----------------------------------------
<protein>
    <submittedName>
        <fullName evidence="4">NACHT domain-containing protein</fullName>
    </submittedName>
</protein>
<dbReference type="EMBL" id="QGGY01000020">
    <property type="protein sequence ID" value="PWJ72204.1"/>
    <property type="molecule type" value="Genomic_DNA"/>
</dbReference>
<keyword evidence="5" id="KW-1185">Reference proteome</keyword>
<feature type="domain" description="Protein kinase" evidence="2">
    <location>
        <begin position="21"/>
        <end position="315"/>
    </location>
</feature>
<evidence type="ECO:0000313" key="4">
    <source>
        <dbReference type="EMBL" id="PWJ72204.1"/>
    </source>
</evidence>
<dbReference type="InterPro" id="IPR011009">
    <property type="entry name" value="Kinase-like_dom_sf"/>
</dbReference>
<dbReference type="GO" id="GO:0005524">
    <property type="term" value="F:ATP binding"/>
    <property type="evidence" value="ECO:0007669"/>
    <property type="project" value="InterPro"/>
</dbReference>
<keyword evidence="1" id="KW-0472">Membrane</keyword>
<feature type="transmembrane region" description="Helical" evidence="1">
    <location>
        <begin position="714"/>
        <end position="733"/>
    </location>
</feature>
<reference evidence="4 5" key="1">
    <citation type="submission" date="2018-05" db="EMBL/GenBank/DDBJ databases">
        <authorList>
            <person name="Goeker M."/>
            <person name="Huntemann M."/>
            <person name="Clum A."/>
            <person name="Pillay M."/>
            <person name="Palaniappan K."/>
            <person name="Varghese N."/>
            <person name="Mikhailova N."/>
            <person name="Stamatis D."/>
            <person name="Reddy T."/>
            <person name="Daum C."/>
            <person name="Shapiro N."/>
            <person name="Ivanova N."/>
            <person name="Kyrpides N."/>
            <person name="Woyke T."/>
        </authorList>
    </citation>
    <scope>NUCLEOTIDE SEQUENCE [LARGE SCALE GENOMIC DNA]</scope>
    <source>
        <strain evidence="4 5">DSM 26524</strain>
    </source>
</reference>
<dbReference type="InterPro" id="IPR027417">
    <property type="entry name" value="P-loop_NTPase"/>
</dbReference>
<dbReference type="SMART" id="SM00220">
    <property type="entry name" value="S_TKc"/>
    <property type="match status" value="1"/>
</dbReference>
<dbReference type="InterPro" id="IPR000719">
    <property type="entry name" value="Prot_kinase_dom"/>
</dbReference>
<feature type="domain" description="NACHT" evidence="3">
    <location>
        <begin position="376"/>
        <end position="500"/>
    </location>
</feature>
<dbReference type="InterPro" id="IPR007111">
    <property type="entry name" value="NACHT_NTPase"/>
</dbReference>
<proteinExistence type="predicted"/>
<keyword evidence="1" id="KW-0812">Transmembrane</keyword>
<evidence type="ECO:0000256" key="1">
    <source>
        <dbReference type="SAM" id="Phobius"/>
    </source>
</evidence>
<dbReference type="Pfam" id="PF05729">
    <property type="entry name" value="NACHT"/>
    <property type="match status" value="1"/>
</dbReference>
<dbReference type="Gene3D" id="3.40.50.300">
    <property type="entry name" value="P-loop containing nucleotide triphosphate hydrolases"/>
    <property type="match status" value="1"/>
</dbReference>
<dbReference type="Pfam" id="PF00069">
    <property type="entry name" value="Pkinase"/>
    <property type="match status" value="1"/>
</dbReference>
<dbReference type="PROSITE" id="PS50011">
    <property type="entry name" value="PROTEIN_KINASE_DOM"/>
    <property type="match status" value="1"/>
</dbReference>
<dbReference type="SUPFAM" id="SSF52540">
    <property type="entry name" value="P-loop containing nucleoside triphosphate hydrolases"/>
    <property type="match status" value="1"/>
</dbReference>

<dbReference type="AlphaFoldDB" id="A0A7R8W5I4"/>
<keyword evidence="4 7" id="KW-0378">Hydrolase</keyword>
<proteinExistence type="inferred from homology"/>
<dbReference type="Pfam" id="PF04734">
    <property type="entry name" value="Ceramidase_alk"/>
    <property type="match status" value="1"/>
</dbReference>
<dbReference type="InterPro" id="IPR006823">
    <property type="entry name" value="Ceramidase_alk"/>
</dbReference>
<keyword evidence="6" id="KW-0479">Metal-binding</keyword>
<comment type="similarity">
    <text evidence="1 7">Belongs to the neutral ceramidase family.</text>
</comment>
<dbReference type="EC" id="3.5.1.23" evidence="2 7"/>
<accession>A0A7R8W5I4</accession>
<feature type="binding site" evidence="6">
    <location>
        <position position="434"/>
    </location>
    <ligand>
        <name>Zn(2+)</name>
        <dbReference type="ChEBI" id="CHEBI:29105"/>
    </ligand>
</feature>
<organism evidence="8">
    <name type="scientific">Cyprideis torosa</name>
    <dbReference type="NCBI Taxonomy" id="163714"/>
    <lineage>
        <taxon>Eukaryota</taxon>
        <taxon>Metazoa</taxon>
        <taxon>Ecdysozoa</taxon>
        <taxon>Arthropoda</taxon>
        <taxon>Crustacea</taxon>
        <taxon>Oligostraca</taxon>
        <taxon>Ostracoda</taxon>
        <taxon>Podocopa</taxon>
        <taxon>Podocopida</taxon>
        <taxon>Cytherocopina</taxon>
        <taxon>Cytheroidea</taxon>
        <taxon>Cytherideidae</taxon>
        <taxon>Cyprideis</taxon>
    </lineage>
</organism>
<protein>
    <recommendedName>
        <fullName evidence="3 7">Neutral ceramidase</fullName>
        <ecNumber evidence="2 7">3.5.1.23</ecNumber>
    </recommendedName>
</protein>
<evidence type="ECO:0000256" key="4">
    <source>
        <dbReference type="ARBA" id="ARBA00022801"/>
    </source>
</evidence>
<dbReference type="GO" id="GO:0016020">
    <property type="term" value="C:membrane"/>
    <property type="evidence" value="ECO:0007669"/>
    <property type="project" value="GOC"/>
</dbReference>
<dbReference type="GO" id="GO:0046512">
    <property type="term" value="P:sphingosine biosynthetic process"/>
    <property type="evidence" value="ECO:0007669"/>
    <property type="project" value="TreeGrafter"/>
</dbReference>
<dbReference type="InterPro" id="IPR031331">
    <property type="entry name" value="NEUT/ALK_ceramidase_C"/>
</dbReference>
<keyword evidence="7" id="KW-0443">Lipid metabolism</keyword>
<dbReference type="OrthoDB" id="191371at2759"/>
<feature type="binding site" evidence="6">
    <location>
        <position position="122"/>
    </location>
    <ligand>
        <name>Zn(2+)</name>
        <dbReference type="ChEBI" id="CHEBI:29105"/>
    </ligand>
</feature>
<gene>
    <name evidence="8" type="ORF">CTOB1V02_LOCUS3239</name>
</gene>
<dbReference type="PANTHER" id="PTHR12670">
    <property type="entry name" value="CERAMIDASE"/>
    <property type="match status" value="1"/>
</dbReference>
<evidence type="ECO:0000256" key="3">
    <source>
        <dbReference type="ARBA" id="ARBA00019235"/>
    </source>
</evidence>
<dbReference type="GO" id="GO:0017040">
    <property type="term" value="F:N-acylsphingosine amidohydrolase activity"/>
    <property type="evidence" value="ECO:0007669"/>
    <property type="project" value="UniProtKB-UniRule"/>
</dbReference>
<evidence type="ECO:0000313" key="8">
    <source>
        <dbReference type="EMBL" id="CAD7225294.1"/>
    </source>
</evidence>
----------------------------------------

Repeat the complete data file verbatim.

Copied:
<protein>
    <submittedName>
        <fullName evidence="4">NACHT domain-containing protein</fullName>
    </submittedName>
</protein>
<dbReference type="EMBL" id="QGGY01000020">
    <property type="protein sequence ID" value="PWJ72204.1"/>
    <property type="molecule type" value="Genomic_DNA"/>
</dbReference>
<keyword evidence="5" id="KW-1185">Reference proteome</keyword>
<feature type="domain" description="Protein kinase" evidence="2">
    <location>
        <begin position="21"/>
        <end position="315"/>
    </location>
</feature>
<evidence type="ECO:0000313" key="4">
    <source>
        <dbReference type="EMBL" id="PWJ72204.1"/>
    </source>
</evidence>
<dbReference type="InterPro" id="IPR011009">
    <property type="entry name" value="Kinase-like_dom_sf"/>
</dbReference>
<dbReference type="GO" id="GO:0005524">
    <property type="term" value="F:ATP binding"/>
    <property type="evidence" value="ECO:0007669"/>
    <property type="project" value="InterPro"/>
</dbReference>
<keyword evidence="1" id="KW-0472">Membrane</keyword>
<feature type="transmembrane region" description="Helical" evidence="1">
    <location>
        <begin position="714"/>
        <end position="733"/>
    </location>
</feature>
<reference evidence="4 5" key="1">
    <citation type="submission" date="2018-05" db="EMBL/GenBank/DDBJ databases">
        <authorList>
            <person name="Goeker M."/>
            <person name="Huntemann M."/>
            <person name="Clum A."/>
            <person name="Pillay M."/>
            <person name="Palaniappan K."/>
            <person name="Varghese N."/>
            <person name="Mikhailova N."/>
            <person name="Stamatis D."/>
            <person name="Reddy T."/>
            <person name="Daum C."/>
            <person name="Shapiro N."/>
            <person name="Ivanova N."/>
            <person name="Kyrpides N."/>
            <person name="Woyke T."/>
        </authorList>
    </citation>
    <scope>NUCLEOTIDE SEQUENCE [LARGE SCALE GENOMIC DNA]</scope>
    <source>
        <strain evidence="4 5">DSM 26524</strain>
    </source>
</reference>
<dbReference type="InterPro" id="IPR027417">
    <property type="entry name" value="P-loop_NTPase"/>
</dbReference>
<dbReference type="SMART" id="SM00220">
    <property type="entry name" value="S_TKc"/>
    <property type="match status" value="1"/>
</dbReference>
<dbReference type="InterPro" id="IPR000719">
    <property type="entry name" value="Prot_kinase_dom"/>
</dbReference>
<feature type="domain" description="NACHT" evidence="3">
    <location>
        <begin position="376"/>
        <end position="500"/>
    </location>
</feature>
<dbReference type="InterPro" id="IPR007111">
    <property type="entry name" value="NACHT_NTPase"/>
</dbReference>
<proteinExistence type="predicted"/>
<keyword evidence="1" id="KW-0812">Transmembrane</keyword>
<evidence type="ECO:0000256" key="1">
    <source>
        <dbReference type="SAM" id="Phobius"/>
    </source>
</evidence>
<dbReference type="Pfam" id="PF05729">
    <property type="entry name" value="NACHT"/>
    <property type="match status" value="1"/>
</dbReference>
<dbReference type="Gene3D" id="3.40.50.300">
    <property type="entry name" value="P-loop containing nucleotide triphosphate hydrolases"/>
    <property type="match status" value="1"/>
</dbReference>
<dbReference type="Pfam" id="PF00069">
    <property type="entry name" value="Pkinase"/>
    <property type="match status" value="1"/>
</dbReference>
<dbReference type="PROSITE" id="PS50011">
    <property type="entry name" value="PROTEIN_KINASE_DOM"/>
    <property type="match status" value="1"/>
</dbReference>
<dbReference type="SUPFAM" id="SSF52540">
    <property type="entry name" value="P-loop containing nucleoside triphosphate hydrolases"/>
    <property type="match status" value="1"/>
</dbReference>

<dbReference type="AlphaFoldDB" id="A0A7R8W5I4"/>
<keyword evidence="4 7" id="KW-0378">Hydrolase</keyword>
<proteinExistence type="inferred from homology"/>
<dbReference type="Pfam" id="PF04734">
    <property type="entry name" value="Ceramidase_alk"/>
    <property type="match status" value="1"/>
</dbReference>
<dbReference type="InterPro" id="IPR006823">
    <property type="entry name" value="Ceramidase_alk"/>
</dbReference>
<keyword evidence="6" id="KW-0479">Metal-binding</keyword>
<comment type="similarity">
    <text evidence="1 7">Belongs to the neutral ceramidase family.</text>
</comment>
<dbReference type="EC" id="3.5.1.23" evidence="2 7"/>
<accession>A0A7R8W5I4</accession>
<feature type="binding site" evidence="6">
    <location>
        <position position="434"/>
    </location>
    <ligand>
        <name>Zn(2+)</name>
        <dbReference type="ChEBI" id="CHEBI:29105"/>
    </ligand>
</feature>
<organism evidence="8">
    <name type="scientific">Cyprideis torosa</name>
    <dbReference type="NCBI Taxonomy" id="163714"/>
    <lineage>
        <taxon>Eukaryota</taxon>
        <taxon>Metazoa</taxon>
        <taxon>Ecdysozoa</taxon>
        <taxon>Arthropoda</taxon>
        <taxon>Crustacea</taxon>
        <taxon>Oligostraca</taxon>
        <taxon>Ostracoda</taxon>
        <taxon>Podocopa</taxon>
        <taxon>Podocopida</taxon>
        <taxon>Cytherocopina</taxon>
        <taxon>Cytheroidea</taxon>
        <taxon>Cytherideidae</taxon>
        <taxon>Cyprideis</taxon>
    </lineage>
</organism>
<protein>
    <recommendedName>
        <fullName evidence="3 7">Neutral ceramidase</fullName>
        <ecNumber evidence="2 7">3.5.1.23</ecNumber>
    </recommendedName>
</protein>
<evidence type="ECO:0000256" key="4">
    <source>
        <dbReference type="ARBA" id="ARBA00022801"/>
    </source>
</evidence>
<dbReference type="GO" id="GO:0016020">
    <property type="term" value="C:membrane"/>
    <property type="evidence" value="ECO:0007669"/>
    <property type="project" value="GOC"/>
</dbReference>
<dbReference type="GO" id="GO:0046512">
    <property type="term" value="P:sphingosine biosynthetic process"/>
    <property type="evidence" value="ECO:0007669"/>
    <property type="project" value="TreeGrafter"/>
</dbReference>
<dbReference type="InterPro" id="IPR031331">
    <property type="entry name" value="NEUT/ALK_ceramidase_C"/>
</dbReference>
<keyword evidence="7" id="KW-0443">Lipid metabolism</keyword>
<dbReference type="OrthoDB" id="191371at2759"/>
<feature type="binding site" evidence="6">
    <location>
        <position position="122"/>
    </location>
    <ligand>
        <name>Zn(2+)</name>
        <dbReference type="ChEBI" id="CHEBI:29105"/>
    </ligand>
</feature>
<gene>
    <name evidence="8" type="ORF">CTOB1V02_LOCUS3239</name>
</gene>
<dbReference type="PANTHER" id="PTHR12670">
    <property type="entry name" value="CERAMIDASE"/>
    <property type="match status" value="1"/>
</dbReference>
<evidence type="ECO:0000256" key="3">
    <source>
        <dbReference type="ARBA" id="ARBA00019235"/>
    </source>
</evidence>
<dbReference type="GO" id="GO:0017040">
    <property type="term" value="F:N-acylsphingosine amidohydrolase activity"/>
    <property type="evidence" value="ECO:0007669"/>
    <property type="project" value="UniProtKB-UniRule"/>
</dbReference>
<evidence type="ECO:0000313" key="8">
    <source>
        <dbReference type="EMBL" id="CAD7225294.1"/>
    </source>
</evidence>